Teaching Physics with the Physics Suite

Edward F. Redish

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The 3 vase puzzle*

Water is poured to the same level in each of the three vessels shown. Each vessel has the same base area. Since the water is to the same depth in each vessel, each will have the same pressure at the bottom. Since the area and pressure is the same, each liquid should exert the same force on the base of the vessel. Yet, if the vessels are weighed, three different values are obtained. (The one in the center clearly holds less liquid than the one at the left, so it must weigh less.) How can you justify this apparent contradiction?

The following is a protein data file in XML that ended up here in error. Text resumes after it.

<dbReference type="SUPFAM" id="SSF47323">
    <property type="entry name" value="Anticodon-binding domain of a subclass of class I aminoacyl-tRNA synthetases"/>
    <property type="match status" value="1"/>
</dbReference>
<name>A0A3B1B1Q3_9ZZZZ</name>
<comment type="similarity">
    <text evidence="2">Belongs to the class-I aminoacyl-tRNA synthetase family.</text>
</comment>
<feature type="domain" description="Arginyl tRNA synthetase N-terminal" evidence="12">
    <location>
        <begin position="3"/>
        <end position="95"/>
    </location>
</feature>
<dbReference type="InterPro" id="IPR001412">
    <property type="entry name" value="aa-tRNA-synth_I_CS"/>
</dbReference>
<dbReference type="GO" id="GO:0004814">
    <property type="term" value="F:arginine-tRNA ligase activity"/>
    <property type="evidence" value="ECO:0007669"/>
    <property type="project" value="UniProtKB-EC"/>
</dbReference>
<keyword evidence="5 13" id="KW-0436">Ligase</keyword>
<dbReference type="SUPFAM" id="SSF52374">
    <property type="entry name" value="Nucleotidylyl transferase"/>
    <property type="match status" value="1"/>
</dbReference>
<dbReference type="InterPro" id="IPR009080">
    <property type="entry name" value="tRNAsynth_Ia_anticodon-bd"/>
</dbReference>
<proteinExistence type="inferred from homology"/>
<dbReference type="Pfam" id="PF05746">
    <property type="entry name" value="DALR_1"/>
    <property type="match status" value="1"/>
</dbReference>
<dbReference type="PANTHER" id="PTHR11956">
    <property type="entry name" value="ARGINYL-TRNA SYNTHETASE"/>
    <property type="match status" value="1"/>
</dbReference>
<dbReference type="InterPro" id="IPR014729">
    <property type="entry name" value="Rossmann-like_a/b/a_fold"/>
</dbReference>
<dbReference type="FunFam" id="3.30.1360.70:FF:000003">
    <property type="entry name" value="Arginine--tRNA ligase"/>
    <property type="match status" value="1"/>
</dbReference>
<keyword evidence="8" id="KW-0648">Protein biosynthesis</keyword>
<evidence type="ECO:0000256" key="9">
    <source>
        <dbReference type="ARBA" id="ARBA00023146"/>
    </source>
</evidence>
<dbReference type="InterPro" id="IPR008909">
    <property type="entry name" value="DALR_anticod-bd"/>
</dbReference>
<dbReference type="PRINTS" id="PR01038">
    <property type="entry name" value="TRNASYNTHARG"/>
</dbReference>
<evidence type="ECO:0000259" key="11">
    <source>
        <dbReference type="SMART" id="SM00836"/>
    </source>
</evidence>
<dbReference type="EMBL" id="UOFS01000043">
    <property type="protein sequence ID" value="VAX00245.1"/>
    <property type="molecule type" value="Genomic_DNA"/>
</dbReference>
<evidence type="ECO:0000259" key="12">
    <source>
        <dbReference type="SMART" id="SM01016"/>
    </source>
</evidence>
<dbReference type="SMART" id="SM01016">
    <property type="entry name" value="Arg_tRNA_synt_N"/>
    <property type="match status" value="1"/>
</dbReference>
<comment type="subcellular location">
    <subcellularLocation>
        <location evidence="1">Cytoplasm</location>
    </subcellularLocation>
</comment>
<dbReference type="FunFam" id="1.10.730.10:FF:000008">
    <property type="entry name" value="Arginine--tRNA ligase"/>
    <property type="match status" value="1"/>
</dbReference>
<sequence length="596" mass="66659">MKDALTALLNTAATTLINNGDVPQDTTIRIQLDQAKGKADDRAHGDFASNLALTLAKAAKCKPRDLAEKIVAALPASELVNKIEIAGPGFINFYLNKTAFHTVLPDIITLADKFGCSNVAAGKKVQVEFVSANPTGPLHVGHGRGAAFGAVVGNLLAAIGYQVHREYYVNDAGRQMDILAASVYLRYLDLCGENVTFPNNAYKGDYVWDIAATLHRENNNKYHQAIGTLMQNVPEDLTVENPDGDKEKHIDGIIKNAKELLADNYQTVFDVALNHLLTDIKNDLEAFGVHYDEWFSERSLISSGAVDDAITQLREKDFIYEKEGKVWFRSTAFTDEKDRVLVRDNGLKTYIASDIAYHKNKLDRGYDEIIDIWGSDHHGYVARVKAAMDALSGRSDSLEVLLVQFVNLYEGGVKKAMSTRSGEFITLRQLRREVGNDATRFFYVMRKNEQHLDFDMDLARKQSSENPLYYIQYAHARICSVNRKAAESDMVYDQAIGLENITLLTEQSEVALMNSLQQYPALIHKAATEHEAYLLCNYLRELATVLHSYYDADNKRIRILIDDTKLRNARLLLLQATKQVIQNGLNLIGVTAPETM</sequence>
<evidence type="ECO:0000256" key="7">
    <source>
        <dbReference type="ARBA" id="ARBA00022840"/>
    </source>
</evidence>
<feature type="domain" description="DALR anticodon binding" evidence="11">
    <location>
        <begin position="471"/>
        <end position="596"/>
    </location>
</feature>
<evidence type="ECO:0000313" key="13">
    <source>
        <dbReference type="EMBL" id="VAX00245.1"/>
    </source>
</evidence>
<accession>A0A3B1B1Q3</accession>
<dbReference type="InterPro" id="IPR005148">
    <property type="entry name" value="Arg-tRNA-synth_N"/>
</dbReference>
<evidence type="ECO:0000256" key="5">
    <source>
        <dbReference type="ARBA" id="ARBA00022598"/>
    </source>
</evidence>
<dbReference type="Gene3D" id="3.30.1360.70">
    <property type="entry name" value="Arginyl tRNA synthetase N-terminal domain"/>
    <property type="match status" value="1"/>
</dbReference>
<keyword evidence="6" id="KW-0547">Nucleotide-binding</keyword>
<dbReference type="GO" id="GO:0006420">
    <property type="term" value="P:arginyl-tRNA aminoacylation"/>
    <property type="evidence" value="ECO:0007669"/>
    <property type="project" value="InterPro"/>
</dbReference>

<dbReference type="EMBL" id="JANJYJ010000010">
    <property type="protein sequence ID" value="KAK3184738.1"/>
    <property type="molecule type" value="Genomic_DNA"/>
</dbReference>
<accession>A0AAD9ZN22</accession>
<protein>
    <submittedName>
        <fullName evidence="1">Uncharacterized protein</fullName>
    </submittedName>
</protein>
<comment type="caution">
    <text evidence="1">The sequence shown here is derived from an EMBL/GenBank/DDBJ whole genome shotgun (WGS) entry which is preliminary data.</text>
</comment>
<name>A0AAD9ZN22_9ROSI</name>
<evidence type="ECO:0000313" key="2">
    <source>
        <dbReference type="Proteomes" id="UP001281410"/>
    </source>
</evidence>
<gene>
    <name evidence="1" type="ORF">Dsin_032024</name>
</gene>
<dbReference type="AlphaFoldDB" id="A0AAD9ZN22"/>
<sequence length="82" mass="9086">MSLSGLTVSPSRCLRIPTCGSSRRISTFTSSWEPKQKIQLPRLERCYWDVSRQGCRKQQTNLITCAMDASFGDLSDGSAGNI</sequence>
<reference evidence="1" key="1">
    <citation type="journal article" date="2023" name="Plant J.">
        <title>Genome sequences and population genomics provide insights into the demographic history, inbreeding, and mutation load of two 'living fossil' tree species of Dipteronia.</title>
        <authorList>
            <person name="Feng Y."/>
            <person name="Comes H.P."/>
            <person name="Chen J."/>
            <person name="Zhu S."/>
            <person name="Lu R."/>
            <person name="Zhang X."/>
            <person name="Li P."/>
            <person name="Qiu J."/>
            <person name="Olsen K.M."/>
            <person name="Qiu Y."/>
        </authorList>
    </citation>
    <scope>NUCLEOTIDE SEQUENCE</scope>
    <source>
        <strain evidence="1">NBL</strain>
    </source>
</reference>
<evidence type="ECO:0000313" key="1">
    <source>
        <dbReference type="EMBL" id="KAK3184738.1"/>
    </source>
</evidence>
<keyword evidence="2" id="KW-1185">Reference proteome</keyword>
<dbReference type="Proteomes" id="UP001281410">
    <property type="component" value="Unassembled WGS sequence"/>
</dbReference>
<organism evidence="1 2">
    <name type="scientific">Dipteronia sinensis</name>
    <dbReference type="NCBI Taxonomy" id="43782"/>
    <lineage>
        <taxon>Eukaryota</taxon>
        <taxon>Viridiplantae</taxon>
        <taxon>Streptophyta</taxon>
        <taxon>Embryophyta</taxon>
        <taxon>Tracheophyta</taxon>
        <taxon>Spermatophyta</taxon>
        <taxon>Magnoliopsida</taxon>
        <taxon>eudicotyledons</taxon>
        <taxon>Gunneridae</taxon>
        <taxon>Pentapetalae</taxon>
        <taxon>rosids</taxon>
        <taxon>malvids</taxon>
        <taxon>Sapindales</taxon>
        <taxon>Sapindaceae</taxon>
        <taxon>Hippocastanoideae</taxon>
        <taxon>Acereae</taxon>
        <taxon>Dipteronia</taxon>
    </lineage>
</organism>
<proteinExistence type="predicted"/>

* From A. Arons, A Guide to Introductory Physics Teaching (John Wiley & Sons, Inc. 1990).

Note to the instructor: This problem is too challenging for many introductory physics students. For it to be interesting, the puzzle solver must have reached a stage of development where they cross-link ideas and seek coherence. Many introductory students have not reached this point. It might keep your colleagues puzzled for a while, however!

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Page last modified October 11, 2002: M10